This post was written by Barbara Bavis of the Library of Congress.
Describe what you do at the Library of Congress and the materials you work with as part of your day to day activities.
I am the Bibliographic and Research Instruction Librarian at the Law Library of Congress, which largely means that I help create, organize, manage, and provide instruction in the Law Library’s educational programs. Earlier this year, we launched a new series of legal research instruction classes delivered via webinar. Right now, during the coronavirus pandemic, I’ve been working on expanding our webinar offerings even more. We currently have four webinar series: the Orientation to Legal Research Webinar Series (classes on how to research federal laws created by the three branches of government), the Orientation to Law Library Collections Webinars (classes regarding the Law Library’s specific offerings), the Foreign and Comparative Law Webinar Series (classes taught by the Law Library’s foreign law experts on some of the issues they cover), and the Congress.gov Webinars (a bimonthly overview of how to use Congress.gov, with new updates included). For the U.S.-related webinars, the Law Library instructors and I work with a lot of governmental websites, like the Law Library’s digitized collections and Research Guides pages, the U.S. House of Representatives’ Office of the Law Revision Counsel’s U.S. Code page, the Government Publishing Office’s govinfo page, Regulations.gov, FederalRegister.gov, and Congress.gov. I also provide reference assistance, and I use these resources to provide responses that not only try to give patrons an answer, but also step-by-step information about how I found that answer.
Do you have a favorite item from the Library’s online collections? Why is it your favorite item?
With all the great online collections offered by the Library of Congress, I feel like it is too hard to have a singular favorite. I do have a collection I really enjoy, however—the Law Library’s digitized Piracy Trials. These trials, which span from the late 1600s to the early 1900s, provide a really interesting window into this area of history. Researchers can get an idea of who pirates were, what they did (or didn’t) do, and how they were treated by the justice system after they were captured. I was so interested in one of the trials, “The Trial of Captain William Kidd for Murder and Piracy,” that I made a rare book video based on it for the Law Library’s blog, In Custodia Legis.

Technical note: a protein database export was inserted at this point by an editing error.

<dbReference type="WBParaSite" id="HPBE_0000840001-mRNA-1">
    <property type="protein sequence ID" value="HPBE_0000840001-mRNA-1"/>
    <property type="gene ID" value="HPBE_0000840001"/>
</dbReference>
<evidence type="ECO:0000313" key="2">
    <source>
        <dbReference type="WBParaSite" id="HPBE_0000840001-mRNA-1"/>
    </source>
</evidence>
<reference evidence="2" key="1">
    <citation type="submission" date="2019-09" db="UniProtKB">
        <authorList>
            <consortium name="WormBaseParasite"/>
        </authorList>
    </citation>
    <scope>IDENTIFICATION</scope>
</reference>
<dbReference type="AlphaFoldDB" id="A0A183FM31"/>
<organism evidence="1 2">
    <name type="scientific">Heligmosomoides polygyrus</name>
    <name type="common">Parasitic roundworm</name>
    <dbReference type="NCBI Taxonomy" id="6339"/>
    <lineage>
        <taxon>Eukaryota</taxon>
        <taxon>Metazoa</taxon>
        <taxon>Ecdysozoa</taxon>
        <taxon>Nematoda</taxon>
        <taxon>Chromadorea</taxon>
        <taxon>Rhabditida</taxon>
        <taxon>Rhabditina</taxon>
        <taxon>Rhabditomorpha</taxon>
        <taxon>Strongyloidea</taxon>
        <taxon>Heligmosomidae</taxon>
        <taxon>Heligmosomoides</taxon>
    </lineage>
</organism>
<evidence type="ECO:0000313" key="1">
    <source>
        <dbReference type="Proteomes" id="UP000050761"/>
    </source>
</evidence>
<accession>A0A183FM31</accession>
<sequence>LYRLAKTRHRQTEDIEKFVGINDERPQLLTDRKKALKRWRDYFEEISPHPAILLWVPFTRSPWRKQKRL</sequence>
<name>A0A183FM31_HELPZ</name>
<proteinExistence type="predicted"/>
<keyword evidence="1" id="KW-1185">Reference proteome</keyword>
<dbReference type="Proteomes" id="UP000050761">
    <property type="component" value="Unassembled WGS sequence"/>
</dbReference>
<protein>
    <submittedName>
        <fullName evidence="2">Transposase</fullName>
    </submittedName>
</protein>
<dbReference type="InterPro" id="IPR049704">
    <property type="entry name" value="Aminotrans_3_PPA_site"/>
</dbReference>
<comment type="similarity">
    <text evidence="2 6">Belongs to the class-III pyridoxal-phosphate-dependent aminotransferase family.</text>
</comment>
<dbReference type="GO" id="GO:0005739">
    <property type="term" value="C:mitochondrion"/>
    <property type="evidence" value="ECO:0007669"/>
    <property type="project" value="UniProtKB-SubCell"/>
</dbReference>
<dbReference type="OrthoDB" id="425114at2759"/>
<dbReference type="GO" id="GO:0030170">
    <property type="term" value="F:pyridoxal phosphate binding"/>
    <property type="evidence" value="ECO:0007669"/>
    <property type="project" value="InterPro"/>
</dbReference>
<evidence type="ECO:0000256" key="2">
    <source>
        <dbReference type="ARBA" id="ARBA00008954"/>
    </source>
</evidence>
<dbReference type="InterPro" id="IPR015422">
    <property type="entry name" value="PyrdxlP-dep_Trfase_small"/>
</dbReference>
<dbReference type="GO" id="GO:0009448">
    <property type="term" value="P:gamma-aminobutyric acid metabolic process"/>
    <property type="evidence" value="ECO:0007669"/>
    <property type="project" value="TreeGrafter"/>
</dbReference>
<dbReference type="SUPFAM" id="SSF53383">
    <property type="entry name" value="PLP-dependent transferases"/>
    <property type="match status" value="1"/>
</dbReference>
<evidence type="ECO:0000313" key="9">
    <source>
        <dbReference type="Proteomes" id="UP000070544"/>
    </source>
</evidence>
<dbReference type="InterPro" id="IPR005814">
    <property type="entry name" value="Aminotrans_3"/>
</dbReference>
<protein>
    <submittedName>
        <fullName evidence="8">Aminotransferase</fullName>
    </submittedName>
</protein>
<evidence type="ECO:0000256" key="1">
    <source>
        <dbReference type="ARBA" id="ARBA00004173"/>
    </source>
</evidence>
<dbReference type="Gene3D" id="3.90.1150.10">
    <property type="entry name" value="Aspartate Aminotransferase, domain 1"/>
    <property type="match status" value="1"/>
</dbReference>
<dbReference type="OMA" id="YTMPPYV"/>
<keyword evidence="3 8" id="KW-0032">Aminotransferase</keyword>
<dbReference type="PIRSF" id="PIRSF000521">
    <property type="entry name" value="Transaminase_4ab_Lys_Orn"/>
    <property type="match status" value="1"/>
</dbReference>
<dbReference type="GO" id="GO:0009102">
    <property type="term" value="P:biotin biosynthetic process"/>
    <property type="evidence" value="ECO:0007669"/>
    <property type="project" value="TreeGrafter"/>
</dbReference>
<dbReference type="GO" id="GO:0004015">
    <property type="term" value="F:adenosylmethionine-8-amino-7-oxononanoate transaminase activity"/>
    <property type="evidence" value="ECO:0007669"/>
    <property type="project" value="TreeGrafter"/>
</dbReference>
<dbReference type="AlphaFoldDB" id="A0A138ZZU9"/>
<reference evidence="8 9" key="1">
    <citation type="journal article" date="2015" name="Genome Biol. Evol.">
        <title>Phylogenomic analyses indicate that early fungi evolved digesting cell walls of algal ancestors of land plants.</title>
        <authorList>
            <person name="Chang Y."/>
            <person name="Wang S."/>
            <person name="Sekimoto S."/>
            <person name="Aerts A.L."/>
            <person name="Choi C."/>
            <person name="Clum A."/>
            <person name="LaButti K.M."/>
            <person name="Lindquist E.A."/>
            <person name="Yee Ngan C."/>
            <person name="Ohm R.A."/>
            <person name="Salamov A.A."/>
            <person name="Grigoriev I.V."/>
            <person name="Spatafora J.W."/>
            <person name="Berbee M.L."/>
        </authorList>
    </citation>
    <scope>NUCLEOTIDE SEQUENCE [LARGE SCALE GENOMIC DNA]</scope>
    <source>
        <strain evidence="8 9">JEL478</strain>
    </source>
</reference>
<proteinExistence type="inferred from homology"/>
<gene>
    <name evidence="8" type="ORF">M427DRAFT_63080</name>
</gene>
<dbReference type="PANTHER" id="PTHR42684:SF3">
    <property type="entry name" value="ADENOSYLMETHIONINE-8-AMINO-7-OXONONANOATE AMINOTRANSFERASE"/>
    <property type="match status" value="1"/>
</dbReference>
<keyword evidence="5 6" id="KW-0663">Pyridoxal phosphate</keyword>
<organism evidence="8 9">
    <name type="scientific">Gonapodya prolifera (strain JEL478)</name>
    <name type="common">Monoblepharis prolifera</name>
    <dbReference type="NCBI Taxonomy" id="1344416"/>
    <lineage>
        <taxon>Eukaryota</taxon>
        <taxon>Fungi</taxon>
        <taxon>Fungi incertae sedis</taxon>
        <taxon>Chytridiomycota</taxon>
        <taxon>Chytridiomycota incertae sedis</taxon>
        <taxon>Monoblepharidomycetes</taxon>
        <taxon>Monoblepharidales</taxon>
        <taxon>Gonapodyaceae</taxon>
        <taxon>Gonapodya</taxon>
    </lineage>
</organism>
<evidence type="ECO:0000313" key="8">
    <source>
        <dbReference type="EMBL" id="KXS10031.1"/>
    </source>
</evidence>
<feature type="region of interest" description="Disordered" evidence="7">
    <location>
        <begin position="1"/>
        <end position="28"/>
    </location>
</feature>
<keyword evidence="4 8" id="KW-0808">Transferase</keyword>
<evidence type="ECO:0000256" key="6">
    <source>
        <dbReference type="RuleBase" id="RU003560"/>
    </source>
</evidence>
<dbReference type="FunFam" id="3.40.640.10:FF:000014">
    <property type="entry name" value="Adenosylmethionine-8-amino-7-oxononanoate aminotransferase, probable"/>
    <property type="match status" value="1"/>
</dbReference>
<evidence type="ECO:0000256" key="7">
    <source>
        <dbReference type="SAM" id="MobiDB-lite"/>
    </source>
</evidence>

Share a time when an item from the Library’s collections sparked your curiosity.
One of my favorite items from the Law Library’s collection is a volume of the Chicago Legal News that was gifted to the Library in the early 1900s by Susan B. Anthony. This item was interesting to me largely because of how it serves as a connection point for feminist, legal, and legislative leaders in the U.S. at the turn of the 20th Century. The importance of Susan B. Anthony in the woman’s suffrage movement might be immediately obvious, but I was intrigued by who Myra Bradwell, the editor of the Chicago Legal News, was. Thanks to a blog post from one of my colleagues, I learned that Ms. Bradwell, in addition to being the first woman to edit a legal periodical in the U.S., was also involved in an important Supreme Court case regarding the right of women to become licensed attorneys—Bradwell v. Illinois, 83 U.S. (16 Wall.) 130 (1873). Further, the attorney who represented Ms. Bradwell in front of the Supreme Court, Matthew Carpenter, was a U.S. Senator, and used his position there to support Ms. Anthony’s fight for women’s suffrage in Congress. The interconnectedness of the fight for women’s voting rights with the fight for women’s legal rights was fascinating to me, and I am interested in finding other historical connections like this in our other collection items.
Tell us about a memorable interaction with a K-12 teacher.
Luckily, I get to represent the Law Library at the Library’s Summer Teacher Institutes Open Houses every summer, where I get to talk to K-12 teachers and school librarians about how our resources might assist them in their instruction. The interactions I get to have during these Institutes are truly memorable, not only because I get to see participants’ faces light up with “aha!” moments about how they can use our collections, but also because I get insight into how we can make our collections more accessible and helpful to them.
What’s one thing you’d like to tell teachers about the Library?
One thing I try to impart in all of my classes is how approachable our reference librarians are. We know that some of our topics may initially appear to be overly complicated and confusing, especially to someone just getting started with their research, and we want to help as much as possible—with research guides, with Ask a Librarian answers, with blog posts, and with educational offerings.